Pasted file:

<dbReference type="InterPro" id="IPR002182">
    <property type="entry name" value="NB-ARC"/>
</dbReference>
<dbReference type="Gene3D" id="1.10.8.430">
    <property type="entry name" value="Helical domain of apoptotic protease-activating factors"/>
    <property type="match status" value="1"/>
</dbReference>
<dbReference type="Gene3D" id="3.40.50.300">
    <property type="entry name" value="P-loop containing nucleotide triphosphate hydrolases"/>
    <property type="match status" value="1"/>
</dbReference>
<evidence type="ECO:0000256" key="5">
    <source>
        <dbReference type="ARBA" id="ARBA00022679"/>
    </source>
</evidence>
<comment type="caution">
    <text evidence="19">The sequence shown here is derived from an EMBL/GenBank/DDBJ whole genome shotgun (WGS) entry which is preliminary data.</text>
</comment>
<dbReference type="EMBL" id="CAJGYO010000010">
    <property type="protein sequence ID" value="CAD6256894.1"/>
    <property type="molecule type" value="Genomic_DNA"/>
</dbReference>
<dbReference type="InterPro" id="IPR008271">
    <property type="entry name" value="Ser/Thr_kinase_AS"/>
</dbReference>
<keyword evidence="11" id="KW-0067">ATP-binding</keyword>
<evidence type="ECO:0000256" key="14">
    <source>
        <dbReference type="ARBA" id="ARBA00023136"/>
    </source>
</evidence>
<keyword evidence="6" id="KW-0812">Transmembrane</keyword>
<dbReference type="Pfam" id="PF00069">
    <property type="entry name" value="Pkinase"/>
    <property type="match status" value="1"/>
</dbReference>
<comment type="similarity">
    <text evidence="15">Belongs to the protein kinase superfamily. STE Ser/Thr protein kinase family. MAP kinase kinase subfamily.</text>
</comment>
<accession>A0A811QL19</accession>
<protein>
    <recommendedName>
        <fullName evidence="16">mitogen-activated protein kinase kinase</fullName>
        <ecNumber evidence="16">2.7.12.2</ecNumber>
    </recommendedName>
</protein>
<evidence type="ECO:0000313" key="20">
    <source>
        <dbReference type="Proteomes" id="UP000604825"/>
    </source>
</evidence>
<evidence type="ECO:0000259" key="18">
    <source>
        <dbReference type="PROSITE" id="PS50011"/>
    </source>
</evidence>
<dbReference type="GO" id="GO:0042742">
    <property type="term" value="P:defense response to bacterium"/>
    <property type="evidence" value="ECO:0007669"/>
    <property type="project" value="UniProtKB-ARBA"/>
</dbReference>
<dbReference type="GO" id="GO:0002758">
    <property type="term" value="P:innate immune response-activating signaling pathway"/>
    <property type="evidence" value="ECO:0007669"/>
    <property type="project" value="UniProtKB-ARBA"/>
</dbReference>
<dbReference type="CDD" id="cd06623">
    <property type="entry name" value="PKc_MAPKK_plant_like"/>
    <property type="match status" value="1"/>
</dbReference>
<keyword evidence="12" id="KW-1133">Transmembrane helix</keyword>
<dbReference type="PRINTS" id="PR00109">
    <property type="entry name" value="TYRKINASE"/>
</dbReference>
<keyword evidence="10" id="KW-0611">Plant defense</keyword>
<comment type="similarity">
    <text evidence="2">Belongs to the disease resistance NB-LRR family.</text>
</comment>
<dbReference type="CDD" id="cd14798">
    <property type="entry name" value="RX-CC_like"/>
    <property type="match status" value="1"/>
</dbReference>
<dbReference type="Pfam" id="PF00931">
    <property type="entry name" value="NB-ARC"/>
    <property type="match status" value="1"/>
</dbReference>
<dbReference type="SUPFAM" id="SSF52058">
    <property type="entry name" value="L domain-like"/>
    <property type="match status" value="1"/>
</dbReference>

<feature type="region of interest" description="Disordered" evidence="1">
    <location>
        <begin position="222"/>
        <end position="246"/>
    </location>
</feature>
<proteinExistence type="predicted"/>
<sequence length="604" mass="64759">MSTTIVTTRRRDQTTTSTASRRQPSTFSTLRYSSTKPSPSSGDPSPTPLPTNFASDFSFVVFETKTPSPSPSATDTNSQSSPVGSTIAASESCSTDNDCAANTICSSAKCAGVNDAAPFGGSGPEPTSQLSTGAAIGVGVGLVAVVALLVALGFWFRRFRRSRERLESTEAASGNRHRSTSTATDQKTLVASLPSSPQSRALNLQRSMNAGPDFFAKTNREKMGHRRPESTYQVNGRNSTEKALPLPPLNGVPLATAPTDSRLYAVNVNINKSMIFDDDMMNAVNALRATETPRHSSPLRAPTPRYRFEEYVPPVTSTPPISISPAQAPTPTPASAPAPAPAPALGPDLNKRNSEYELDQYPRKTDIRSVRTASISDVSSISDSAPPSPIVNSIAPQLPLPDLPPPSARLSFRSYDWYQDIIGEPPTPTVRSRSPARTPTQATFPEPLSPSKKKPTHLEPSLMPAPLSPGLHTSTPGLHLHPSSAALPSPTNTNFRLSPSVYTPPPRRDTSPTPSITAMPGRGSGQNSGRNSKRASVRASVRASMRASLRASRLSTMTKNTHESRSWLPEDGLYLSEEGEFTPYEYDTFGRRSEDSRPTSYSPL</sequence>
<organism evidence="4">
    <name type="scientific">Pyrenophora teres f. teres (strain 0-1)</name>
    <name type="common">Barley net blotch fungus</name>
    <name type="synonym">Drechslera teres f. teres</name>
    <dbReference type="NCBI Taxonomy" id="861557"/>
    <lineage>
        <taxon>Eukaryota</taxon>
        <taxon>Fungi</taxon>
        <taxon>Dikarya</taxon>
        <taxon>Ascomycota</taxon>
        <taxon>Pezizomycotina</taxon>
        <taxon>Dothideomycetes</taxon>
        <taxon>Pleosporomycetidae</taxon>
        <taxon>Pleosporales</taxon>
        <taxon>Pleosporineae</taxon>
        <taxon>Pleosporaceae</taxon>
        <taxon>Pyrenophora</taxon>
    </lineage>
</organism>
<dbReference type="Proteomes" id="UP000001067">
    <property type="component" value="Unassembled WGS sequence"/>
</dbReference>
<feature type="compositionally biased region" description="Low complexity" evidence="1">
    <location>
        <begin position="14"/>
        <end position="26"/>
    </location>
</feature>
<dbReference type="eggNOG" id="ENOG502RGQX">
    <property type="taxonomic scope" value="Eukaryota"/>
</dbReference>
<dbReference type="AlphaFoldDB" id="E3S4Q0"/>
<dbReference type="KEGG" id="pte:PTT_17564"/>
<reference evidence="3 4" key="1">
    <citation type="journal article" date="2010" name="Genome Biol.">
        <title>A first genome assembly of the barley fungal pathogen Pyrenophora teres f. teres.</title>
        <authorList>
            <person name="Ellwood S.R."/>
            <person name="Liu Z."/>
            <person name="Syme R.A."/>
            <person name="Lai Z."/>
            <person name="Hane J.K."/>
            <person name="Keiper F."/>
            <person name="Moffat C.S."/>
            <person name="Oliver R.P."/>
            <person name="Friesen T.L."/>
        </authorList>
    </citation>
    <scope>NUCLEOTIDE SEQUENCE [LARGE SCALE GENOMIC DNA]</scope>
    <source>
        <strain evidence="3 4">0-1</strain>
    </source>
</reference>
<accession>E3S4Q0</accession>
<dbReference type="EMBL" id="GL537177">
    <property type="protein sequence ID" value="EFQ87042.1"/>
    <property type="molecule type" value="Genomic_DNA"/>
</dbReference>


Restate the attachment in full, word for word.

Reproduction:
<dbReference type="InterPro" id="IPR002182">
    <property type="entry name" value="NB-ARC"/>
</dbReference>
<dbReference type="Gene3D" id="1.10.8.430">
    <property type="entry name" value="Helical domain of apoptotic protease-activating factors"/>
    <property type="match status" value="1"/>
</dbReference>
<dbReference type="Gene3D" id="3.40.50.300">
    <property type="entry name" value="P-loop containing nucleotide triphosphate hydrolases"/>
    <property type="match status" value="1"/>
</dbReference>
<evidence type="ECO:0000256" key="5">
    <source>
        <dbReference type="ARBA" id="ARBA00022679"/>
    </source>
</evidence>
<comment type="caution">
    <text evidence="19">The sequence shown here is derived from an EMBL/GenBank/DDBJ whole genome shotgun (WGS) entry which is preliminary data.</text>
</comment>
<dbReference type="EMBL" id="CAJGYO010000010">
    <property type="protein sequence ID" value="CAD6256894.1"/>
    <property type="molecule type" value="Genomic_DNA"/>
</dbReference>
<dbReference type="InterPro" id="IPR008271">
    <property type="entry name" value="Ser/Thr_kinase_AS"/>
</dbReference>
<keyword evidence="11" id="KW-0067">ATP-binding</keyword>
<evidence type="ECO:0000256" key="14">
    <source>
        <dbReference type="ARBA" id="ARBA00023136"/>
    </source>
</evidence>
<keyword evidence="6" id="KW-0812">Transmembrane</keyword>
<dbReference type="Pfam" id="PF00069">
    <property type="entry name" value="Pkinase"/>
    <property type="match status" value="1"/>
</dbReference>
<comment type="similarity">
    <text evidence="15">Belongs to the protein kinase superfamily. STE Ser/Thr protein kinase family. MAP kinase kinase subfamily.</text>
</comment>
<accession>A0A811QL19</accession>
<protein>
    <recommendedName>
        <fullName evidence="16">mitogen-activated protein kinase kinase</fullName>
        <ecNumber evidence="16">2.7.12.2</ecNumber>
    </recommendedName>
</protein>
<evidence type="ECO:0000313" key="20">
    <source>
        <dbReference type="Proteomes" id="UP000604825"/>
    </source>
</evidence>
<evidence type="ECO:0000259" key="18">
    <source>
        <dbReference type="PROSITE" id="PS50011"/>
    </source>
</evidence>
<dbReference type="GO" id="GO:0042742">
    <property type="term" value="P:defense response to bacterium"/>
    <property type="evidence" value="ECO:0007669"/>
    <property type="project" value="UniProtKB-ARBA"/>
</dbReference>
<dbReference type="GO" id="GO:0002758">
    <property type="term" value="P:innate immune response-activating signaling pathway"/>
    <property type="evidence" value="ECO:0007669"/>
    <property type="project" value="UniProtKB-ARBA"/>
</dbReference>
<dbReference type="CDD" id="cd06623">
    <property type="entry name" value="PKc_MAPKK_plant_like"/>
    <property type="match status" value="1"/>
</dbReference>
<keyword evidence="12" id="KW-1133">Transmembrane helix</keyword>
<dbReference type="PRINTS" id="PR00109">
    <property type="entry name" value="TYRKINASE"/>
</dbReference>
<keyword evidence="10" id="KW-0611">Plant defense</keyword>
<comment type="similarity">
    <text evidence="2">Belongs to the disease resistance NB-LRR family.</text>
</comment>
<dbReference type="CDD" id="cd14798">
    <property type="entry name" value="RX-CC_like"/>
    <property type="match status" value="1"/>
</dbReference>
<dbReference type="Pfam" id="PF00931">
    <property type="entry name" value="NB-ARC"/>
    <property type="match status" value="1"/>
</dbReference>
<dbReference type="SUPFAM" id="SSF52058">
    <property type="entry name" value="L domain-like"/>
    <property type="match status" value="1"/>
</dbReference>

<feature type="region of interest" description="Disordered" evidence="1">
    <location>
        <begin position="222"/>
        <end position="246"/>
    </location>
</feature>
<proteinExistence type="predicted"/>
<sequence length="604" mass="64759">MSTTIVTTRRRDQTTTSTASRRQPSTFSTLRYSSTKPSPSSGDPSPTPLPTNFASDFSFVVFETKTPSPSPSATDTNSQSSPVGSTIAASESCSTDNDCAANTICSSAKCAGVNDAAPFGGSGPEPTSQLSTGAAIGVGVGLVAVVALLVALGFWFRRFRRSRERLESTEAASGNRHRSTSTATDQKTLVASLPSSPQSRALNLQRSMNAGPDFFAKTNREKMGHRRPESTYQVNGRNSTEKALPLPPLNGVPLATAPTDSRLYAVNVNINKSMIFDDDMMNAVNALRATETPRHSSPLRAPTPRYRFEEYVPPVTSTPPISISPAQAPTPTPASAPAPAPAPALGPDLNKRNSEYELDQYPRKTDIRSVRTASISDVSSISDSAPPSPIVNSIAPQLPLPDLPPPSARLSFRSYDWYQDIIGEPPTPTVRSRSPARTPTQATFPEPLSPSKKKPTHLEPSLMPAPLSPGLHTSTPGLHLHPSSAALPSPTNTNFRLSPSVYTPPPRRDTSPTPSITAMPGRGSGQNSGRNSKRASVRASVRASMRASLRASRLSTMTKNTHESRSWLPEDGLYLSEEGEFTPYEYDTFGRRSEDSRPTSYSPL</sequence>
<organism evidence="4">
    <name type="scientific">Pyrenophora teres f. teres (strain 0-1)</name>
    <name type="common">Barley net blotch fungus</name>
    <name type="synonym">Drechslera teres f. teres</name>
    <dbReference type="NCBI Taxonomy" id="861557"/>
    <lineage>
        <taxon>Eukaryota</taxon>
        <taxon>Fungi</taxon>
        <taxon>Dikarya</taxon>
        <taxon>Ascomycota</taxon>
        <taxon>Pezizomycotina</taxon>
        <taxon>Dothideomycetes</taxon>
        <taxon>Pleosporomycetidae</taxon>
        <taxon>Pleosporales</taxon>
        <taxon>Pleosporineae</taxon>
        <taxon>Pleosporaceae</taxon>
        <taxon>Pyrenophora</taxon>
    </lineage>
</organism>
<dbReference type="Proteomes" id="UP000001067">
    <property type="component" value="Unassembled WGS sequence"/>
</dbReference>
<feature type="compositionally biased region" description="Low complexity" evidence="1">
    <location>
        <begin position="14"/>
        <end position="26"/>
    </location>
</feature>
<dbReference type="eggNOG" id="ENOG502RGQX">
    <property type="taxonomic scope" value="Eukaryota"/>
</dbReference>
<dbReference type="AlphaFoldDB" id="E3S4Q0"/>
<dbReference type="KEGG" id="pte:PTT_17564"/>
<reference evidence="3 4" key="1">
    <citation type="journal article" date="2010" name="Genome Biol.">
        <title>A first genome assembly of the barley fungal pathogen Pyrenophora teres f. teres.</title>
        <authorList>
            <person name="Ellwood S.R."/>
            <person name="Liu Z."/>
            <person name="Syme R.A."/>
            <person name="Lai Z."/>
            <person name="Hane J.K."/>
            <person name="Keiper F."/>
            <person name="Moffat C.S."/>
            <person name="Oliver R.P."/>
            <person name="Friesen T.L."/>
        </authorList>
    </citation>
    <scope>NUCLEOTIDE SEQUENCE [LARGE SCALE GENOMIC DNA]</scope>
    <source>
        <strain evidence="3 4">0-1</strain>
    </source>
</reference>
<accession>E3S4Q0</accession>
<dbReference type="EMBL" id="GL537177">
    <property type="protein sequence ID" value="EFQ87042.1"/>
    <property type="molecule type" value="Genomic_DNA"/>
</dbReference>